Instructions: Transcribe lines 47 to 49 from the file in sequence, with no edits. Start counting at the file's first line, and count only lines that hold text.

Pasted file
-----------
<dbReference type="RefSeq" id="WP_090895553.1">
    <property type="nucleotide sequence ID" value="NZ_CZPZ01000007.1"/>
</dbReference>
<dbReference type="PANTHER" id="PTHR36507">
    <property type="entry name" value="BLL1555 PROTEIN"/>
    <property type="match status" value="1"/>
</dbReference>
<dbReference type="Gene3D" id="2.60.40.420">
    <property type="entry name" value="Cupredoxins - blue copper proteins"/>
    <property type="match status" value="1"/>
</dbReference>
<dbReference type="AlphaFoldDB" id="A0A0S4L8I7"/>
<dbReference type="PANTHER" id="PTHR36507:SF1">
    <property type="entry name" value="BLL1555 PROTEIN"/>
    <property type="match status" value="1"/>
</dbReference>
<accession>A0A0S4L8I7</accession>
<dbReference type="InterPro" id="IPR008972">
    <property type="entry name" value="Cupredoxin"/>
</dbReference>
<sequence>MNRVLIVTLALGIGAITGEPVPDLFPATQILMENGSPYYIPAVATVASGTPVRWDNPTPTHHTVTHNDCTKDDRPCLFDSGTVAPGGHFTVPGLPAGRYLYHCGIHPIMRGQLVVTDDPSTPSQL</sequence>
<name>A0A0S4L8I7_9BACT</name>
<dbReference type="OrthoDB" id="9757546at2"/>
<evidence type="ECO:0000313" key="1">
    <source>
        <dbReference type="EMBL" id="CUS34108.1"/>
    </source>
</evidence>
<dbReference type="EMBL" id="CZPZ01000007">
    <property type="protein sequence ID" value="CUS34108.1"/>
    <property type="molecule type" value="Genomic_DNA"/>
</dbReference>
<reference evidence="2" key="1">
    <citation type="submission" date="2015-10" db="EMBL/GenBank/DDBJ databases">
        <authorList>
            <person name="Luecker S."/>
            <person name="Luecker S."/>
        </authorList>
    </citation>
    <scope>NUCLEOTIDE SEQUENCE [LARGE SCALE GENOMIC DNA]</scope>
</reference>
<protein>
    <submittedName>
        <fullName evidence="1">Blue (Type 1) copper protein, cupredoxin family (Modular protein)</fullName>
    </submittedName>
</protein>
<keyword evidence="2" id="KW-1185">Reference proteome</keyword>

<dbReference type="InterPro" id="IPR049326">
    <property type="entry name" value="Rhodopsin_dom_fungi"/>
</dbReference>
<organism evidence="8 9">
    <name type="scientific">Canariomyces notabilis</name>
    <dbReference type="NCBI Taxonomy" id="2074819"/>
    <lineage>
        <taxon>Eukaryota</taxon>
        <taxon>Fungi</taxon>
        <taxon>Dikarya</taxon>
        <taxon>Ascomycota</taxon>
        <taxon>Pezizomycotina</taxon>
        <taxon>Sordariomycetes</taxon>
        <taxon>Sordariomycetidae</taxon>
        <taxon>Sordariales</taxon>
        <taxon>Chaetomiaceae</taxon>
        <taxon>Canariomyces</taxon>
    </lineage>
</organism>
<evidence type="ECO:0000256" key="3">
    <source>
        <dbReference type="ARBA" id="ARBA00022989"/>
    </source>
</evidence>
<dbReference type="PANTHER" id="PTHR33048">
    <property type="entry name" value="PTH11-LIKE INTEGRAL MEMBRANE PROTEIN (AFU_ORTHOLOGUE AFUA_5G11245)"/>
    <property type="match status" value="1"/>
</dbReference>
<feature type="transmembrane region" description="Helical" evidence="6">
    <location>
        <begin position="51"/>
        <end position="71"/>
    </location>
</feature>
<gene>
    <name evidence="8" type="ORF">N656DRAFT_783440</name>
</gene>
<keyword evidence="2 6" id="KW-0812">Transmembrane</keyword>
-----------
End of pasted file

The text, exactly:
<keyword evidence="2" id="KW-1185">Reference proteome</keyword>

<dbReference type="InterPro" id="IPR049326">
    <property type="entry name" value="Rhodopsin_dom_fungi"/>